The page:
Disclaimer: This photo has been used with permission.
One of the things I love about leading yoga retreats is that by the middle of the week, everyone feels comfortable enough in the class, that I can sometimes stop and have a teachable moment. "Teachable moments" is a buzzword term that used to come up a lot when I was a school teacher, but it really applies here as well. Let me explain.
On the particular day this photo was taken, everyone at our Italian yoga retreat was in downward facing dog, and I was going around the room just checking in with alignment and trying to help fine-tune the students' pose. After all, one of the biggest advantages of coming to a yoga retreat, in my opinion, is so you have extra attention on your practice and therefore you can grow exponentially.
I talked about the feet being about hip distance, the hands being about shoulder distance. I talked about the inner thighs spiraling up towards the sky, and the head hanging heavy - no tension in the neck.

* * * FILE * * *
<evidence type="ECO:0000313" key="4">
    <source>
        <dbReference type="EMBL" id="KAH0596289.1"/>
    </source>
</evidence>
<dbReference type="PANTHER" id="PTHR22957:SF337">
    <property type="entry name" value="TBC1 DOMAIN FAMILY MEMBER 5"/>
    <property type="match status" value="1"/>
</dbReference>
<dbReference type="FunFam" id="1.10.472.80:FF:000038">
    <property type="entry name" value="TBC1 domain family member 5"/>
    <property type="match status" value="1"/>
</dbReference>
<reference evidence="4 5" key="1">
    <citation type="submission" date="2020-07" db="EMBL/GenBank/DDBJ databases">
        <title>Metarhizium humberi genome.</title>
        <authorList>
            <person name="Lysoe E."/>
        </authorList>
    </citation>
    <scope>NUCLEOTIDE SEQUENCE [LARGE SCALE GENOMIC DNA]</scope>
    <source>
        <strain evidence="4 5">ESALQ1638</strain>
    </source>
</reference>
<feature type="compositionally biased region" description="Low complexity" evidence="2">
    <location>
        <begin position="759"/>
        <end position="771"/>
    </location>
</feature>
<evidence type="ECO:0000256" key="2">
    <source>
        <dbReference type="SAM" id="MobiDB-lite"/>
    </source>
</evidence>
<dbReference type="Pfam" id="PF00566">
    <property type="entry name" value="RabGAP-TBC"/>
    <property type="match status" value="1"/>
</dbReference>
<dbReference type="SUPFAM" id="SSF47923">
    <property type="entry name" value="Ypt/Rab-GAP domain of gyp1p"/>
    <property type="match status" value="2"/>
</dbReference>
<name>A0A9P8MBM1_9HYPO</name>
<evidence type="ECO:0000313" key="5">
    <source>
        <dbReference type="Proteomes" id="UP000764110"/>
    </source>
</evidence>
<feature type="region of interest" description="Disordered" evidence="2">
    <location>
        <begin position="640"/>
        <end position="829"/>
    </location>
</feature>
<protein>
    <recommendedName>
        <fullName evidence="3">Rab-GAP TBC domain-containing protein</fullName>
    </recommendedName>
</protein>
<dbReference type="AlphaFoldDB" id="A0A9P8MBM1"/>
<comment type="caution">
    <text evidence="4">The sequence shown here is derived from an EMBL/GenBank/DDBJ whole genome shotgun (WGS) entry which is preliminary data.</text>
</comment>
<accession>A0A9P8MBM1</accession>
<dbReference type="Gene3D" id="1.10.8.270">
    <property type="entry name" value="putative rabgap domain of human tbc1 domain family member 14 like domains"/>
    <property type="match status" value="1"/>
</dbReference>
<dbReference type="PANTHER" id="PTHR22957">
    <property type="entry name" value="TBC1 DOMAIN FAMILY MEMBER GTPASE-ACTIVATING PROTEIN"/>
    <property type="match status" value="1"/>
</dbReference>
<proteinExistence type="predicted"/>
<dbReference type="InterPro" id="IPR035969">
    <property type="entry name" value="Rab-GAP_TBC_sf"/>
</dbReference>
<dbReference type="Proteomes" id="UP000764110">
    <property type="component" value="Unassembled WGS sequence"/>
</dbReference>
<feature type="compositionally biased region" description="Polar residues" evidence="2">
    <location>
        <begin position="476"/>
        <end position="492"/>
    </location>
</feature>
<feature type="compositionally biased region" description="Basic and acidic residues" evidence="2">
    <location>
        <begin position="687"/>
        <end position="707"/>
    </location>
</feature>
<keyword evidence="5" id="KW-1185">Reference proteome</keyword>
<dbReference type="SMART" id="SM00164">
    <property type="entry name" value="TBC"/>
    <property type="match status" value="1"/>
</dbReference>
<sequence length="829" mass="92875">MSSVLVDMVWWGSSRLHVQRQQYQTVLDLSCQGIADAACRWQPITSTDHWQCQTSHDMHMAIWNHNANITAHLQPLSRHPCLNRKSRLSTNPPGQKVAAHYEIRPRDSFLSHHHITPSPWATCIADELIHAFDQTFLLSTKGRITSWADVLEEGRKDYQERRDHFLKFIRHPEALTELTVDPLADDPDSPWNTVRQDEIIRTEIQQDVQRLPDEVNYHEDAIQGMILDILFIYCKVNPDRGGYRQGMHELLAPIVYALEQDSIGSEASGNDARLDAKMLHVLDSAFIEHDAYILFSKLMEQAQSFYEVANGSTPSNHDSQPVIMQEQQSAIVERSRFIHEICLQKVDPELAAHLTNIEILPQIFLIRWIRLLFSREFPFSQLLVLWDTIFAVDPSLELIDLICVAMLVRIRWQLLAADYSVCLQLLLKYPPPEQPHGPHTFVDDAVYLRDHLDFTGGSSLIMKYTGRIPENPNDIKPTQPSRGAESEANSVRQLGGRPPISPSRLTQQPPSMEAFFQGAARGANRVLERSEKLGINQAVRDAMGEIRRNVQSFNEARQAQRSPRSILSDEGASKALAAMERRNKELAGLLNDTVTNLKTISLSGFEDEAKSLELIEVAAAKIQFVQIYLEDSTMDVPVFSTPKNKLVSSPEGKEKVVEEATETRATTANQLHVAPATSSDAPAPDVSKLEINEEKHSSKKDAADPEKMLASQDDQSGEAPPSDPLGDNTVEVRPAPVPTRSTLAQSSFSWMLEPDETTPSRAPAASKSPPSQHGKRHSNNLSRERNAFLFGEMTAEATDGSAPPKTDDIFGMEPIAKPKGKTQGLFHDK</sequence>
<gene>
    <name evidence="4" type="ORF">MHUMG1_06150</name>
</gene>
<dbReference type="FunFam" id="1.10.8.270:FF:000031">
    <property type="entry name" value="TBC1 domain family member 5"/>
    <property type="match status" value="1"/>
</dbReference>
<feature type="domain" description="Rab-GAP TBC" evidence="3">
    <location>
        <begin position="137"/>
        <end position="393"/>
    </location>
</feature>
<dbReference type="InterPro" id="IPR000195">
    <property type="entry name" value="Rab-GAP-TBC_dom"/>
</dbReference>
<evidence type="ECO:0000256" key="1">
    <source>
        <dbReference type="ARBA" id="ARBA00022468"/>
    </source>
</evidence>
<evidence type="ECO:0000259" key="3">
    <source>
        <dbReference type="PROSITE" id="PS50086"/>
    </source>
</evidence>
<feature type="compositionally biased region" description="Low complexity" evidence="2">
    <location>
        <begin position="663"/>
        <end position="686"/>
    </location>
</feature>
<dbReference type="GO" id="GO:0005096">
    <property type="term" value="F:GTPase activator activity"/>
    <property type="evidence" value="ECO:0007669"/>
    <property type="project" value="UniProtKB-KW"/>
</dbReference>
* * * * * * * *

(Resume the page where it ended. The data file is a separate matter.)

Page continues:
And then, I noticed this one particular student's elbows. I told her it looked like she was hyperextending through her elbows and asked if she'd mind if I took a photo so I could show her what it looks like. She obliged, and boom! Teachable moment! Instead of just "correcting" her, I was able to show her (and the few others around her), what hyperextension looked like. This was important for her because now that she knew what it looked like, she could associate it with what it felt like in her practice.
I then told her the secret to fixing hyperextension: add a micro-bend.
All this means is that instead of locking our your arms and letting the joints just kind of rest in that locked position, you'll simply bend the arms ever so slightly. Bending the arms just the tiniest bit will make them appear more straight, although it's not really about appearances here. The micro-bend is going to fire up the muscles throughout the arms and really make them work to develop strength and stability around the joints. Instead of locking out the arms and letting the joints passively hang out there, the downward dog will become an active, strength-building pose for the student.
And why do we want to avoid hyperextension through the elbows? Because over time, the hyperextension can cause weakness and imbalances, and potentially be the root cause of injury. So if you're experiencing hyperextension, add that micro-bend, and keep on practicing. You'll surely feel the effects of the micro-bend soon after implementing it, and the strength will slowly develop.
Hope that's helpful!